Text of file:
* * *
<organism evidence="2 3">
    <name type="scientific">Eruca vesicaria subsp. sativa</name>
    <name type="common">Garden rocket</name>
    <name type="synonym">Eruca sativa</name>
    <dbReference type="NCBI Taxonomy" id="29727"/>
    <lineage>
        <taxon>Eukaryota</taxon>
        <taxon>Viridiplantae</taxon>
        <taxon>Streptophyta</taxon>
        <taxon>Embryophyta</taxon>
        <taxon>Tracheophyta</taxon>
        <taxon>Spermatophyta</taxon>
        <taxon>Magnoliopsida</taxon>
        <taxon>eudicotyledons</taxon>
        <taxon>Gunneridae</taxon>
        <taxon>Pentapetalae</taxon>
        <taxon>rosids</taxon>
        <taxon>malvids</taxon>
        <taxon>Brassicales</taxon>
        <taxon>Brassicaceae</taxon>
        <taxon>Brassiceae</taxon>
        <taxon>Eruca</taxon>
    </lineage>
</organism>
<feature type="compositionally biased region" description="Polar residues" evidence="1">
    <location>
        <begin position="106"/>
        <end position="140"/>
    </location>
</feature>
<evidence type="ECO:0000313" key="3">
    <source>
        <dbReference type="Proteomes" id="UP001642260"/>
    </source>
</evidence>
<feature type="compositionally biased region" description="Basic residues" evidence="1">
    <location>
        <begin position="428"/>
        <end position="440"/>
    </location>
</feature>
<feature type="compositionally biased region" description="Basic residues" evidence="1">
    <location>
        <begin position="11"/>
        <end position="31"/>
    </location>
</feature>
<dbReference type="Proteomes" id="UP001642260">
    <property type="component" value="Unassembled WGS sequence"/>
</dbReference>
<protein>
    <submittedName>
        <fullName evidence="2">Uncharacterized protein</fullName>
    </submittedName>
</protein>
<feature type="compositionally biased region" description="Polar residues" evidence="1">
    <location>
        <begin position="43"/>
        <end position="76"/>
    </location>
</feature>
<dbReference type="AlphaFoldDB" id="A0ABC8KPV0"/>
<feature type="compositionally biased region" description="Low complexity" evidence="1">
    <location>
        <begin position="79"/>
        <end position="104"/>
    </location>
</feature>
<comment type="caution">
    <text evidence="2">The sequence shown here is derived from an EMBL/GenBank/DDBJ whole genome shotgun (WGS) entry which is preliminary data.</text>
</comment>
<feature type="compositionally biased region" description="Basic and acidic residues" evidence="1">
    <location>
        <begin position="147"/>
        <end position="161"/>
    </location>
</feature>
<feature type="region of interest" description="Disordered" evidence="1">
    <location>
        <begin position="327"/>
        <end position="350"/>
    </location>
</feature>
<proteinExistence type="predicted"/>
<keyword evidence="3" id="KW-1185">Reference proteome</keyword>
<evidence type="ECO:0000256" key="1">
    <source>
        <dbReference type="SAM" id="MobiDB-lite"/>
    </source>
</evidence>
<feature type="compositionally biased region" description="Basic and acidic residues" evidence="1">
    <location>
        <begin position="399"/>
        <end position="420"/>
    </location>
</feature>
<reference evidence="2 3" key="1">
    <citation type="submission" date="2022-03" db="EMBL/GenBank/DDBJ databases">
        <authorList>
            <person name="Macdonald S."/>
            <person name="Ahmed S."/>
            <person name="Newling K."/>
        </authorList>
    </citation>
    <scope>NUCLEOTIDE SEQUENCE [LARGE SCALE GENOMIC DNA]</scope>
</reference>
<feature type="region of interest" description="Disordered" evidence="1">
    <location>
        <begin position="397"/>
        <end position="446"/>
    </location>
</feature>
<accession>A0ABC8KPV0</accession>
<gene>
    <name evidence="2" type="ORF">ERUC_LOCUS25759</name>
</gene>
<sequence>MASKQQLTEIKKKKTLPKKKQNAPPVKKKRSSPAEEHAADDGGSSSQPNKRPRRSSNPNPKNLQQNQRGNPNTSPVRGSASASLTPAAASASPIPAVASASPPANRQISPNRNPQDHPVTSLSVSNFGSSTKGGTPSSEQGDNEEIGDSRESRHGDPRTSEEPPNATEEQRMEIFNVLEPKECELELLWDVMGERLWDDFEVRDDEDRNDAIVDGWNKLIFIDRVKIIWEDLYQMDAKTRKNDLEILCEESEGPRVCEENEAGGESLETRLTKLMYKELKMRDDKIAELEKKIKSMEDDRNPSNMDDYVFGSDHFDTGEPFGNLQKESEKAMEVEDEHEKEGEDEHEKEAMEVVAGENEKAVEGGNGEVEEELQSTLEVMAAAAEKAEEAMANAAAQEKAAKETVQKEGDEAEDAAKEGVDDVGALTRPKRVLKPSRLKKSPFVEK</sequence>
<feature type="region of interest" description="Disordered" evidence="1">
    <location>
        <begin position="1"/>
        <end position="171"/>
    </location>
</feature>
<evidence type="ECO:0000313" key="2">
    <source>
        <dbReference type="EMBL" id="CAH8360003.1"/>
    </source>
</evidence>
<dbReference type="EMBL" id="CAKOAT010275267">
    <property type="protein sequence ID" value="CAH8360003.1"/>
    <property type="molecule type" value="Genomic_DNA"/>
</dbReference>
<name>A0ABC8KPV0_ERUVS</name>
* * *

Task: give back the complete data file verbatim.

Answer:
<organism evidence="2 3">
    <name type="scientific">Eruca vesicaria subsp. sativa</name>
    <name type="common">Garden rocket</name>
    <name type="synonym">Eruca sativa</name>
    <dbReference type="NCBI Taxonomy" id="29727"/>
    <lineage>
        <taxon>Eukaryota</taxon>
        <taxon>Viridiplantae</taxon>
        <taxon>Streptophyta</taxon>
        <taxon>Embryophyta</taxon>
        <taxon>Tracheophyta</taxon>
        <taxon>Spermatophyta</taxon>
        <taxon>Magnoliopsida</taxon>
        <taxon>eudicotyledons</taxon>
        <taxon>Gunneridae</taxon>
        <taxon>Pentapetalae</taxon>
        <taxon>rosids</taxon>
        <taxon>malvids</taxon>
        <taxon>Brassicales</taxon>
        <taxon>Brassicaceae</taxon>
        <taxon>Brassiceae</taxon>
        <taxon>Eruca</taxon>
    </lineage>
</organism>
<feature type="compositionally biased region" description="Polar residues" evidence="1">
    <location>
        <begin position="106"/>
        <end position="140"/>
    </location>
</feature>
<evidence type="ECO:0000313" key="3">
    <source>
        <dbReference type="Proteomes" id="UP001642260"/>
    </source>
</evidence>
<feature type="compositionally biased region" description="Basic residues" evidence="1">
    <location>
        <begin position="428"/>
        <end position="440"/>
    </location>
</feature>
<feature type="compositionally biased region" description="Basic residues" evidence="1">
    <location>
        <begin position="11"/>
        <end position="31"/>
    </location>
</feature>
<dbReference type="Proteomes" id="UP001642260">
    <property type="component" value="Unassembled WGS sequence"/>
</dbReference>
<protein>
    <submittedName>
        <fullName evidence="2">Uncharacterized protein</fullName>
    </submittedName>
</protein>
<feature type="compositionally biased region" description="Polar residues" evidence="1">
    <location>
        <begin position="43"/>
        <end position="76"/>
    </location>
</feature>
<dbReference type="AlphaFoldDB" id="A0ABC8KPV0"/>
<feature type="compositionally biased region" description="Low complexity" evidence="1">
    <location>
        <begin position="79"/>
        <end position="104"/>
    </location>
</feature>
<comment type="caution">
    <text evidence="2">The sequence shown here is derived from an EMBL/GenBank/DDBJ whole genome shotgun (WGS) entry which is preliminary data.</text>
</comment>
<feature type="compositionally biased region" description="Basic and acidic residues" evidence="1">
    <location>
        <begin position="147"/>
        <end position="161"/>
    </location>
</feature>
<feature type="region of interest" description="Disordered" evidence="1">
    <location>
        <begin position="327"/>
        <end position="350"/>
    </location>
</feature>
<proteinExistence type="predicted"/>
<keyword evidence="3" id="KW-1185">Reference proteome</keyword>
<evidence type="ECO:0000256" key="1">
    <source>
        <dbReference type="SAM" id="MobiDB-lite"/>
    </source>
</evidence>
<feature type="compositionally biased region" description="Basic and acidic residues" evidence="1">
    <location>
        <begin position="399"/>
        <end position="420"/>
    </location>
</feature>
<reference evidence="2 3" key="1">
    <citation type="submission" date="2022-03" db="EMBL/GenBank/DDBJ databases">
        <authorList>
            <person name="Macdonald S."/>
            <person name="Ahmed S."/>
            <person name="Newling K."/>
        </authorList>
    </citation>
    <scope>NUCLEOTIDE SEQUENCE [LARGE SCALE GENOMIC DNA]</scope>
</reference>
<feature type="region of interest" description="Disordered" evidence="1">
    <location>
        <begin position="397"/>
        <end position="446"/>
    </location>
</feature>
<accession>A0ABC8KPV0</accession>
<gene>
    <name evidence="2" type="ORF">ERUC_LOCUS25759</name>
</gene>
<sequence>MASKQQLTEIKKKKTLPKKKQNAPPVKKKRSSPAEEHAADDGGSSSQPNKRPRRSSNPNPKNLQQNQRGNPNTSPVRGSASASLTPAAASASPIPAVASASPPANRQISPNRNPQDHPVTSLSVSNFGSSTKGGTPSSEQGDNEEIGDSRESRHGDPRTSEEPPNATEEQRMEIFNVLEPKECELELLWDVMGERLWDDFEVRDDEDRNDAIVDGWNKLIFIDRVKIIWEDLYQMDAKTRKNDLEILCEESEGPRVCEENEAGGESLETRLTKLMYKELKMRDDKIAELEKKIKSMEDDRNPSNMDDYVFGSDHFDTGEPFGNLQKESEKAMEVEDEHEKEGEDEHEKEAMEVVAGENEKAVEGGNGEVEEELQSTLEVMAAAAEKAEEAMANAAAQEKAAKETVQKEGDEAEDAAKEGVDDVGALTRPKRVLKPSRLKKSPFVEK</sequence>
<feature type="region of interest" description="Disordered" evidence="1">
    <location>
        <begin position="1"/>
        <end position="171"/>
    </location>
</feature>
<evidence type="ECO:0000313" key="2">
    <source>
        <dbReference type="EMBL" id="CAH8360003.1"/>
    </source>
</evidence>
<dbReference type="EMBL" id="CAKOAT010275267">
    <property type="protein sequence ID" value="CAH8360003.1"/>
    <property type="molecule type" value="Genomic_DNA"/>
</dbReference>
<name>A0ABC8KPV0_ERUVS</name>